The White House has strongly condemned the arrests in Iran of peaceful protesters, as reports emerged that more than 50 people were arrested in the past two days for protesting in Iranian cities against the country’s economic troubles.
“There are many reports of peaceful protests by Iranian citizens fed up with the regime’s corruption and its squandering of the nation’s wealth to fund terrorism abroad,” the White House spokeswoman Sarah Huckabee Sanders said in a statement late Friday. “The Iranian government should respect their people’s rights, including their right to express themselves. The world is watching.”
In a statement earlier Friday, the State Department said “Iran’s leaders have turned a wealthy country with a rich history and culture into an economically depleted rogue state, whose chief exports are violence, bloodshed, and chaos.”
The State Department said it urges “all nations to publicly support the Iranian people and their demands for basic rights and an end to corruption.”
The statement also said that Secretary of State Rex Tillerson repeats “his deep support for the Iranian people.”
Earlier Friday, Iranians gathered in cities around the nation to voice their displeasure with the country's economy and government policies.
Iran's Fars news agency said about 300 people gathered in the western city of Kermanshah, where an earthquake killed 600 residents in November. The demonstrators were reportedly calling for government attention to their plight, as well as for the government to free its political prisoners. Police eventually broke up the protest, Fars said.
In Tehran, government security official Mohsen Hamedani told reporters that fewer than 50 people gathered for a protest at a public square Friday. He said a few of them were "temporarily arrested" after they refused to leave when police broke up the demonstration.
WATCH: Video of Iran protests
Iran has an unemployment rate of 12.4 percent, a stagnant economy and rampant inflation.
Demonstrators have also spoken out against Iranian military personnel being deployed outside the country, particularly in Syria, for long periods of time.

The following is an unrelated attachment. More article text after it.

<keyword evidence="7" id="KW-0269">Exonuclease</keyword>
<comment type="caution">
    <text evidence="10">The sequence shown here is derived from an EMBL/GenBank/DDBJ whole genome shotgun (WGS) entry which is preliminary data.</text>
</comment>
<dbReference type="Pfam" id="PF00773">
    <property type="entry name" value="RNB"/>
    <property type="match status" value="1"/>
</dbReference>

Iran's senior vice president, Eshaq Jahangiri, said Friday that some political factions were using the economy as an excuse to criticize the government. He said those who had started the protests might not be able to control the movement.
The anti-government protests came a day before Saturday's anniversary of massive pro-government rallies staged in 2009, following a disputed presidential election and months of unrest.
Hasan Heidari, head of Iran's Revolutionary Court of Mashhad, told Fars that 52 protesters were arrested in the city Thursday for gathering illegally.
Hundreds of Iranians had taken to the streets of Mashhad, the country's second-largest city, to protest rising prices and condemn the government.
Videos posted online showed protesters chanting "Death to [President Hassan] Rouhani" and "Death to the dictator." Police were shown dispersing the crowds with water cannons and tear gas.
The semiofficial Ilna news agency reported protests in other cities, including Neyshabour, Kashmar, Yazd and Shahroud.
Mashhad Governor Mohammad Rahim Norouzian told the state-run IRNA news agency that there had been an illegal "No to high prices'' rally in the city. But he said the police dealt with it with "great tolerance" and arrested only those who intended to destroy public property.
The holy Shiite Imam Reza shrine is located in Mashhad.
Protesters also chanted "Leave Syria, think about us" in direct condemnation of Tehran's involvement in Syria's civil war.